Saturday, January 12, 2013

A bit of gun thought

Vice president Biden met with the nra today. Apparently it didn't go well. It makes me a bit sad that the nra, as powerful as it is, has taken to stamping its feet shutting its ears and shifting the blame. I want to emphasize a few points about gun violence in this country.

The first is that we all share some guilt in our complacency when dealing with our criminal justice system as a whole. We have the largest prisoner population in the world. Not because we have more criminals but because we have created a defunct system unable to fully address this country's difficulties. It is our responsibility as citizens of a democratic society to address our problems and not put them off.

And this is where I can't reconcile the stated position of the nra.

Their solution is to not take any measures to control the sale and distribution of guns. That is, all the problems we face are due to something else. As someone dedicated to open dialogue and solving problems collaboratively I take offense to attitudes that are so vehemently negative. The culture of no accomplishes nothing. Period.

There is a well known improv technique, yes and... That doesn't mean agreement and ovine behavior, it means taking a raw idea and building on it. It means, and I'm going to get mushy, believing someone else cares just as deeply as you about you. And this doesn't happen in an instant; we spend most of our lives putting others on a lower level than ourselves. This takes time. Of course it does.

What I have heard from the nra is not an attitude that even opens the door for time and a real conversation. I am deeply saddened that our vocal gun rights champions have tended to fall in the us against them mentality. The belief that gun control is a precursor to the destruction of liberty.

 As someone who cares deeply about my freedoms I would never sacrifice them to feel a bit safer.

So let's talk about some things that are inarguable.

One: the constitution is a living document.  That means the entire text is open to public debate at all times.  It means that, while rare, the people of the nation can peacefully modify the document to suit our needs better.  In fact, our founders were pretty unanimous that the constitution had to be malleable to some degree.  The fear of course was a wave of Progressive Era style reforms that led to things like prohibition.  I'd like to remind everyone that we survived that time though; women can vote and people can drink.  Some things are good--others not so much.  It's the radical experiment that is this nation.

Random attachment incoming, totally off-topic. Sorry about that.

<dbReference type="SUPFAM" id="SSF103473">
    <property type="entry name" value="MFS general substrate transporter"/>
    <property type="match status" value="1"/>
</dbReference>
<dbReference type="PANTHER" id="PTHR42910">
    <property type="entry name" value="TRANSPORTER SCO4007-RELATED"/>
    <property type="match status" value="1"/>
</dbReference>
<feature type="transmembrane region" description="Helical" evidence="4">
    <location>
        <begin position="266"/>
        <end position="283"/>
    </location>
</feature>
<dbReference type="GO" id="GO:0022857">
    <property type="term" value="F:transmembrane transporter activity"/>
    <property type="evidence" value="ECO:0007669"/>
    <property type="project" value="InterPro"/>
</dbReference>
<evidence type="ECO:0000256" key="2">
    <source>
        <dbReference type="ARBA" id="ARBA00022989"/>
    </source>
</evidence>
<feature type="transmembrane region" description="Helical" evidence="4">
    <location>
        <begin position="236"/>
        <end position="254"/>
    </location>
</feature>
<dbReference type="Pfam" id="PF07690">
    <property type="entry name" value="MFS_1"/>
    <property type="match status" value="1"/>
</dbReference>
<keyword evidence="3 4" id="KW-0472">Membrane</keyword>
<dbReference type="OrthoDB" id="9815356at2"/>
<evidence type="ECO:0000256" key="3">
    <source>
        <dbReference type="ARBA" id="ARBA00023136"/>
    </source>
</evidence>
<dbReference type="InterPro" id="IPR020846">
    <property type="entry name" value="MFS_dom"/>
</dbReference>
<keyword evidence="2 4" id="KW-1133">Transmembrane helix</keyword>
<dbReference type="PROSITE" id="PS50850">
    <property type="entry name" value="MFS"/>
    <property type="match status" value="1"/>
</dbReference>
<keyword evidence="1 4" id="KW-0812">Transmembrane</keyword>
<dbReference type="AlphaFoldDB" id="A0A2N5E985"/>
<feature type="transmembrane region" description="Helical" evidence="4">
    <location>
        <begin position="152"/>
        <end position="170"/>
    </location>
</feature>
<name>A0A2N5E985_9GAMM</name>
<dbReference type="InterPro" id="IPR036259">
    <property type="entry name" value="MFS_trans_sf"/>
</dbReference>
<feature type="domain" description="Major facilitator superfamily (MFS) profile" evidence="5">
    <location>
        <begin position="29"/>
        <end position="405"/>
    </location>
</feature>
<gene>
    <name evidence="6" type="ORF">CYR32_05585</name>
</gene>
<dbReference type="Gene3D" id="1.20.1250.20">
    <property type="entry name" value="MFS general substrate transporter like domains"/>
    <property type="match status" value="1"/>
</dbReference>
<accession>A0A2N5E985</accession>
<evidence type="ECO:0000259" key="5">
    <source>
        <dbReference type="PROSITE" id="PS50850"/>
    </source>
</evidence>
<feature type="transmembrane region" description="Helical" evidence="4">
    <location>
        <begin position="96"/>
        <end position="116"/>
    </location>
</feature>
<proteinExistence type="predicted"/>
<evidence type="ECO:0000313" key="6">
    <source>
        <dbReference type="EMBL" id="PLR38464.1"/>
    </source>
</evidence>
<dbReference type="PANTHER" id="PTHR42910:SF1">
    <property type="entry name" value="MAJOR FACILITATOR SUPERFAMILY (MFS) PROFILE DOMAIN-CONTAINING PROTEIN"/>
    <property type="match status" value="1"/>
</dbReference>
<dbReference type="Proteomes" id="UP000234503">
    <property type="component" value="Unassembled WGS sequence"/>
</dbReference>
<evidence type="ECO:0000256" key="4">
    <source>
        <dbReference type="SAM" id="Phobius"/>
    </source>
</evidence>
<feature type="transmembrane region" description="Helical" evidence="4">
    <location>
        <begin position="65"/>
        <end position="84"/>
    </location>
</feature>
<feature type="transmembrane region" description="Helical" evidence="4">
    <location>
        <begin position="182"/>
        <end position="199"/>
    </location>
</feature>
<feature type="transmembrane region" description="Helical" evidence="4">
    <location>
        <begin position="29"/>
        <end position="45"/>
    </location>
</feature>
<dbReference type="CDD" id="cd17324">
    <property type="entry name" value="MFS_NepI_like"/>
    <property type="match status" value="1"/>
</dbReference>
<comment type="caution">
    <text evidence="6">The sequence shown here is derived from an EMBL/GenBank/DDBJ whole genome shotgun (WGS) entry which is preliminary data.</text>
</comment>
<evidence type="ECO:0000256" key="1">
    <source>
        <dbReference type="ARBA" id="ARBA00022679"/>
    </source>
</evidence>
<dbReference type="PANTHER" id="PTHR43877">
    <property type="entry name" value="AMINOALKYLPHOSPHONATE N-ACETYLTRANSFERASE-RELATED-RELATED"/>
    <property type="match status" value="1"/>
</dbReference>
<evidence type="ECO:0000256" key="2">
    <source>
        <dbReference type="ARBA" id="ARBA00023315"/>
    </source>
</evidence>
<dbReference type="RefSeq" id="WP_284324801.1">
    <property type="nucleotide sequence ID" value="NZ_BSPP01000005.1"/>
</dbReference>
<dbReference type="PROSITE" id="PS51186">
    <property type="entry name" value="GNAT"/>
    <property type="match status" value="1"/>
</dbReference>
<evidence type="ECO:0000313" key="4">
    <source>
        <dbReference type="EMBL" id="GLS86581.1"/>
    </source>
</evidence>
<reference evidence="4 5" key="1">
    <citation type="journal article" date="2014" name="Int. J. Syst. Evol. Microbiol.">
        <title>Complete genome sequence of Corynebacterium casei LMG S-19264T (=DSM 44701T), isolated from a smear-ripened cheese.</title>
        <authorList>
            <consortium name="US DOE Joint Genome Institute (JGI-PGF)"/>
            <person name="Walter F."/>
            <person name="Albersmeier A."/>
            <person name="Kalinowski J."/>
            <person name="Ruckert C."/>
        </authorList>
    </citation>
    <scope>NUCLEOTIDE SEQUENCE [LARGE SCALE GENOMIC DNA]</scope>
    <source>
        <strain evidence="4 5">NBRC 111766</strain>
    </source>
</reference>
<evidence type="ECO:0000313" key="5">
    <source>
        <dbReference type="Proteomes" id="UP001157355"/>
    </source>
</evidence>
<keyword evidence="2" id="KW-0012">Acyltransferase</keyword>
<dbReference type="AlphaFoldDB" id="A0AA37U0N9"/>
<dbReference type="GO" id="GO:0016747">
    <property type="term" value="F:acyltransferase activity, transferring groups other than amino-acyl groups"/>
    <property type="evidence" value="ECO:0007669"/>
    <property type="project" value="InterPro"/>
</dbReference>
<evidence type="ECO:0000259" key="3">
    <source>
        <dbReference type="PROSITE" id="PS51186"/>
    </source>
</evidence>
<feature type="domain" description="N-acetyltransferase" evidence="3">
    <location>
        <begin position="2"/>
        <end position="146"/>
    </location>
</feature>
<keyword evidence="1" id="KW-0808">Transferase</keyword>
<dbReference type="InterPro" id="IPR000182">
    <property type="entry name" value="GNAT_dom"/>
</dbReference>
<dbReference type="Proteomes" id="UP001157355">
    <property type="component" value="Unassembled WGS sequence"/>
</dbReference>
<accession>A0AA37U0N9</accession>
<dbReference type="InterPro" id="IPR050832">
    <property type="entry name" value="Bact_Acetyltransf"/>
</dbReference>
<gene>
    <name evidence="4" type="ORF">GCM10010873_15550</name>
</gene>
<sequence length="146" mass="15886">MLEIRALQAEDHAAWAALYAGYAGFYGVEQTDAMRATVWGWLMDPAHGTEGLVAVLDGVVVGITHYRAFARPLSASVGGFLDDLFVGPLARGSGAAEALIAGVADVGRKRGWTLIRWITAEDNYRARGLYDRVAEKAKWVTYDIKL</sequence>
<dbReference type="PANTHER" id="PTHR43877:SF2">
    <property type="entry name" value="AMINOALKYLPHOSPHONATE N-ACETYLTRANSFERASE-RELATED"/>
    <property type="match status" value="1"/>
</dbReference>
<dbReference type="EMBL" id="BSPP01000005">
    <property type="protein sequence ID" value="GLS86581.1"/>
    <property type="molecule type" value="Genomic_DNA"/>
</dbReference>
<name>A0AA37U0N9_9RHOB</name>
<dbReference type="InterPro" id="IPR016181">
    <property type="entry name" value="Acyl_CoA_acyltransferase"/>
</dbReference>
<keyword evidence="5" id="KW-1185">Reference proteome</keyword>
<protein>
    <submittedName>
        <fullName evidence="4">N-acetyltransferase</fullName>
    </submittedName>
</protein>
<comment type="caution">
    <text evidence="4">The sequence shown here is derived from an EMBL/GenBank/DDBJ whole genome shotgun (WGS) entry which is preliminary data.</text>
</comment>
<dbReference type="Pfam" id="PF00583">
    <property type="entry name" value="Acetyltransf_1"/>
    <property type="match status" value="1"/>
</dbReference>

Two: rights have limits.  Can't yell fire in a burning building, and that is not an infringement on the first amendment.  Similarly, there are on most of the other amendments that have been ruled on by the Supreme Court.  It is not unreasonable to suggest that by further fleshing out the meaning of the second amendment in the three branches of government, we could conceivably bring into focus the full extent of the second amendment.  A process we have started but are far from completing.

Three: the rule of law in this country precludes any revolution style arguments.  The constitution cannot protect anyone from rising up against their government.  Under no scenarios could it be realistic to use the constitution to defend what is otherwise an act of treason.

Four: The constitution prevents tyrannical government in many non-treasonous ways. All of the other articles of the constitution have created for us a system of government whereby we the people govern.  Remember that.  We the people govern.  That means a system--often slow and conservative--of government that keeps any one man from carving out enough power to be a jerk.  Things like the separation of powers, the Federal system of government, government agencies, and frequent direct elections keep us reasonably safe from traditional forms of tyranny.  When those means fail, so too does our right to bear arms.  To fight for one's causes at that level is to ignore the far more robust rights we have been guaranteed, and regularly exercise to prevent oppression.

Five: This needs to be a conversation.  Failure to talk is failure to participate in government--democratic government, and that includes listening.

So yeah, that about gets it for me for right now.